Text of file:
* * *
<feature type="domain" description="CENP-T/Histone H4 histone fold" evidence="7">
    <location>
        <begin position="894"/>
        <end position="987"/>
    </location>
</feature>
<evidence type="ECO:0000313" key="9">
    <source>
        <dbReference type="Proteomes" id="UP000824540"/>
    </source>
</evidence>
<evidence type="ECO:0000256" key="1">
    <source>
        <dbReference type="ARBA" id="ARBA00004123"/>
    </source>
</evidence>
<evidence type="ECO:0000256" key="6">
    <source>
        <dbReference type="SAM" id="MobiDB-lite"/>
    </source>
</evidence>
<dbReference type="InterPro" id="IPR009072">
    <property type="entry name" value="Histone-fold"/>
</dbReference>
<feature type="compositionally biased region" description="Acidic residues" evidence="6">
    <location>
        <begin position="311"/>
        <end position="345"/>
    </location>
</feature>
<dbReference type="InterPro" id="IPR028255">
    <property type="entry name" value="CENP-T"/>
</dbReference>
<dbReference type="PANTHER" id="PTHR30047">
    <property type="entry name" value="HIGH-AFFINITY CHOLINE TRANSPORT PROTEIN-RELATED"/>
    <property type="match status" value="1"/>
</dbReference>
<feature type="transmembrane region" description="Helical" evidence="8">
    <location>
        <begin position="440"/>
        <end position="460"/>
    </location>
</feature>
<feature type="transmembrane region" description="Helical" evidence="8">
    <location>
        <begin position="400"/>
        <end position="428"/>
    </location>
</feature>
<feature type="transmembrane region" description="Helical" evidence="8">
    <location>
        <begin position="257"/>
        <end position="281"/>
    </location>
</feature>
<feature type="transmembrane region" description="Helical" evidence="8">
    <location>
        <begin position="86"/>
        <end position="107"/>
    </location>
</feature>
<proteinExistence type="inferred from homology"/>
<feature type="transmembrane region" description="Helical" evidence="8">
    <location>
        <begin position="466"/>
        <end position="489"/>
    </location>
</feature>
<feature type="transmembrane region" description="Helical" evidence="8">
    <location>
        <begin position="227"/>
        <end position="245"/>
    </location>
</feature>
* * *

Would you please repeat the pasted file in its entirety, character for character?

<feature type="domain" description="CENP-T/Histone H4 histone fold" evidence="7">
    <location>
        <begin position="894"/>
        <end position="987"/>
    </location>
</feature>
<evidence type="ECO:0000313" key="9">
    <source>
        <dbReference type="Proteomes" id="UP000824540"/>
    </source>
</evidence>
<evidence type="ECO:0000256" key="1">
    <source>
        <dbReference type="ARBA" id="ARBA00004123"/>
    </source>
</evidence>
<evidence type="ECO:0000256" key="6">
    <source>
        <dbReference type="SAM" id="MobiDB-lite"/>
    </source>
</evidence>
<dbReference type="InterPro" id="IPR009072">
    <property type="entry name" value="Histone-fold"/>
</dbReference>
<feature type="compositionally biased region" description="Acidic residues" evidence="6">
    <location>
        <begin position="311"/>
        <end position="345"/>
    </location>
</feature>
<dbReference type="InterPro" id="IPR028255">
    <property type="entry name" value="CENP-T"/>
</dbReference>
<dbReference type="PANTHER" id="PTHR30047">
    <property type="entry name" value="HIGH-AFFINITY CHOLINE TRANSPORT PROTEIN-RELATED"/>
    <property type="match status" value="1"/>
</dbReference>
<feature type="transmembrane region" description="Helical" evidence="8">
    <location>
        <begin position="440"/>
        <end position="460"/>
    </location>
</feature>
<feature type="transmembrane region" description="Helical" evidence="8">
    <location>
        <begin position="400"/>
        <end position="428"/>
    </location>
</feature>
<feature type="transmembrane region" description="Helical" evidence="8">
    <location>
        <begin position="257"/>
        <end position="281"/>
    </location>
</feature>
<feature type="transmembrane region" description="Helical" evidence="8">
    <location>
        <begin position="86"/>
        <end position="107"/>
    </location>
</feature>
<proteinExistence type="inferred from homology"/>
<feature type="transmembrane region" description="Helical" evidence="8">
    <location>
        <begin position="466"/>
        <end position="489"/>
    </location>
</feature>
<feature type="transmembrane region" description="Helical" evidence="8">
    <location>
        <begin position="227"/>
        <end position="245"/>
    </location>
</feature>